Double Standards: High-Stakes Tests In Louisiana

classroomBATON ROUGE, La. – When Hosanna Christian Academy decided to take on nearly 300 voucher students, they knew many of them would be behind academically. But principal Josh LaSage says he really wasn’t expecting so many of the voucher students to be so far behind.

“We found out that about 85 percent—87 percent—of the students that we got from the public school system were at least 2 grade levels behind where they needed to be,” LaSage says.

To help them catch up, five teachers provide an hour of extra tutoring after school. And the school hired three full-time interventionists and 9 additional aides to pull them out of gym and art and work with them intensively on reading and math.
Four 6th graders are seated around a long folding table in what used to be the boys locker room.
English Language Arts Interventionist Beverly Ortego is working with them on editing.

Ortego says some students are so far behind that she’s had to alter the intervention worksheets to match their age and maturity.

“Their instructional level is very low, and so the material is made for an elementary student. And so often it’ll be the font on the page or a drawing on the page that I’ll have to fix it so that my students at an older age don’t feel like they’re being dummied down,”  she explains.

The complexion of Hosanna has changed, but not just because of the voucher students. When LaSage went to school here in the ’80s, he says it was almost all Caucasian. When he became the principal a year and a half ago, it was roughly three-quarters African American. Now with the influx of voucher students, it’s more than 90 percent African American. Some paying parents have left because of it, and LaSage doesn’t think they’re likely to come back.

“You know, research shows that once a place—whatever that place is—reaches 60 percent or more minority, most of the white folks leave,” LaSage explains, adding that helped convince the church congregation to approve the school’s involvement in the state voucher program. “The fact that we were almost exclusively African-American when I got here made that one less hurdle that I had to overcome to convince our stakeholders this is the right thing to do. We’re doing God’s work.”

josh It’s testing time, and the pressure is on. Voucher students take the same state tests that public school students do. But the testing doesn’t start until the third grade, and the majority of voucher students Hosanna enrolled this fall are in kindergarten, first, and second grade. LaSage says that was intentional.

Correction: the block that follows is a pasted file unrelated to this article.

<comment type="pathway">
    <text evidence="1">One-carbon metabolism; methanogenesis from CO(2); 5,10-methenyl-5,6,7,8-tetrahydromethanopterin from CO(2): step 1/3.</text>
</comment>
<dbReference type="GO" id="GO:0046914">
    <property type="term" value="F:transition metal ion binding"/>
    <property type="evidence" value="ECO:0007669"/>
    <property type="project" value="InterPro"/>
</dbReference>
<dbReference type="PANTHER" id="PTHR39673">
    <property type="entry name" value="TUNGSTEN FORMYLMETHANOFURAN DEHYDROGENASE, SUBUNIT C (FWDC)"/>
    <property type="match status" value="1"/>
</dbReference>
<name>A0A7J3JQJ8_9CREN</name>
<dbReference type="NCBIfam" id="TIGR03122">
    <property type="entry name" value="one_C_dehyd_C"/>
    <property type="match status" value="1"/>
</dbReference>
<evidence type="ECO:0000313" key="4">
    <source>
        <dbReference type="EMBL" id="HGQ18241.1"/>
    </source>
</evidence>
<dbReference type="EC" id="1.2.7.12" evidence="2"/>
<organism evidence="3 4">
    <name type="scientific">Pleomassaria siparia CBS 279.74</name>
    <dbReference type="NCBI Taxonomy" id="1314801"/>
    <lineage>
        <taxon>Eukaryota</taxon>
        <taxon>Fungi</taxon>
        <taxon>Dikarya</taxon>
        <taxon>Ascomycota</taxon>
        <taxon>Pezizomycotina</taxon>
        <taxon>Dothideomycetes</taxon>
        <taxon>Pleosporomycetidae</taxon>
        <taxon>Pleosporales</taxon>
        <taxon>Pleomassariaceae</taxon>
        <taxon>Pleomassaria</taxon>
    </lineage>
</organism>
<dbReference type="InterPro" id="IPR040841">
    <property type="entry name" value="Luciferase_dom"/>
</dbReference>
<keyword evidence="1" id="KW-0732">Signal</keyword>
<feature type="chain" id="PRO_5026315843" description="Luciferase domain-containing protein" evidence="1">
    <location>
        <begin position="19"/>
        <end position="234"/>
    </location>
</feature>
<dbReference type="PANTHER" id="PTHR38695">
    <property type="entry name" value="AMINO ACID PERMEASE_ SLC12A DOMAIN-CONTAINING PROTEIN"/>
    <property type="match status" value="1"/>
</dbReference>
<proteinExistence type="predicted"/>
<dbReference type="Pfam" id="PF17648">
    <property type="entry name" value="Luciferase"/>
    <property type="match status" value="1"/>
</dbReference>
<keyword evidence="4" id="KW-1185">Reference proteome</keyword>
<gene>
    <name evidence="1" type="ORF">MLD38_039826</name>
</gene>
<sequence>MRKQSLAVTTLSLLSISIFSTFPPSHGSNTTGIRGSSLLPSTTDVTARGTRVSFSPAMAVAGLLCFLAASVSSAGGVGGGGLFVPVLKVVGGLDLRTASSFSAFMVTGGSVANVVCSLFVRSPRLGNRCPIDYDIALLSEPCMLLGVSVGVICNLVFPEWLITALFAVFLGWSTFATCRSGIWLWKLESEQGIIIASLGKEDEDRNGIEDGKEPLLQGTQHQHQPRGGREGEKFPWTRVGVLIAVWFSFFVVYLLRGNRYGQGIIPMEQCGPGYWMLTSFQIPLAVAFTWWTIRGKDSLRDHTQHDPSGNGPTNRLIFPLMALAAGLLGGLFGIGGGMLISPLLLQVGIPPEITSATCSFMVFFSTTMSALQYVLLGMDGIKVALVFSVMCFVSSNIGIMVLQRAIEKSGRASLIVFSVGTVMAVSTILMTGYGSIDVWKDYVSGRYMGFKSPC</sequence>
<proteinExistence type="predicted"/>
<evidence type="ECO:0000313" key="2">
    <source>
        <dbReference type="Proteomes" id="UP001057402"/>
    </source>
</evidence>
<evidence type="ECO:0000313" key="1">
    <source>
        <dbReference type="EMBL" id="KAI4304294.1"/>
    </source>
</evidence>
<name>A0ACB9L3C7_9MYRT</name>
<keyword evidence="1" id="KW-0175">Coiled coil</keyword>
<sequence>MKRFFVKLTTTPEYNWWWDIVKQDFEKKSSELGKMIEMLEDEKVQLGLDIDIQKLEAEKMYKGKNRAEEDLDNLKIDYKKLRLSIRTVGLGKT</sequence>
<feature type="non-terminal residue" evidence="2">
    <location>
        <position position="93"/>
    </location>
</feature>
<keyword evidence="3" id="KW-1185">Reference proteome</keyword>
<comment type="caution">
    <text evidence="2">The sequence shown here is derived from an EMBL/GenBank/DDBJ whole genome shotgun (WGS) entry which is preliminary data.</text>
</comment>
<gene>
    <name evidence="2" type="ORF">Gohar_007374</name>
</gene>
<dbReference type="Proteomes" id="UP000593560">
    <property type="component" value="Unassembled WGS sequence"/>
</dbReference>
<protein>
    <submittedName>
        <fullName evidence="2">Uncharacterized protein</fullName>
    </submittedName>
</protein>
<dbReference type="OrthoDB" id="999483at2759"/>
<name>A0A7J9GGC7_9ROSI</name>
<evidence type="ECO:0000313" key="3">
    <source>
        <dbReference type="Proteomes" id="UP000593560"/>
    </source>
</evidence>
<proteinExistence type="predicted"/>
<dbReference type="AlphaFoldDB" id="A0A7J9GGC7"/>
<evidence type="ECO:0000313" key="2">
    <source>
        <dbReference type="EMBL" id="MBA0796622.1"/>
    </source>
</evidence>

“We were strategic. We want these children to be able to learn to read and write. If you can’t read, you can’t read the Bible, you understand?” LaSage says. He adds that he’s confident Hosanna can bring these students up to speed. “We believe from a spiritual perspective and an academic perspective — come on — if we can get ‘em young they can be Rhodes Scholars by the time they leave here.”

LaSage tracks student progress in the “War Room”. It’s upstairs, in an old church office.  The walls are covered with pocketed charts filled with color-coded cards. The red ones represent students that scored in the bottom 10th percentile at the beginning of the school year. Some cards have been moved up the chart as students improved toward the benchmark for their grade. LaSage says the room shows progress, then he sighs.

“We’ve got a lot of work to do. I’m cautiously optimistic, but I still see a lot of young people who have red cards are not further up the chart like we would like.”  

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Just a few miles away, there’s a similar “War Room” at Winbourne Elementary. The public school’s methodology for increasing test scores served as the model for what Hosanna is trying to do. Winbourne principal Brenda Wilkinson says she was more than happy to share her strategy with the voucher school.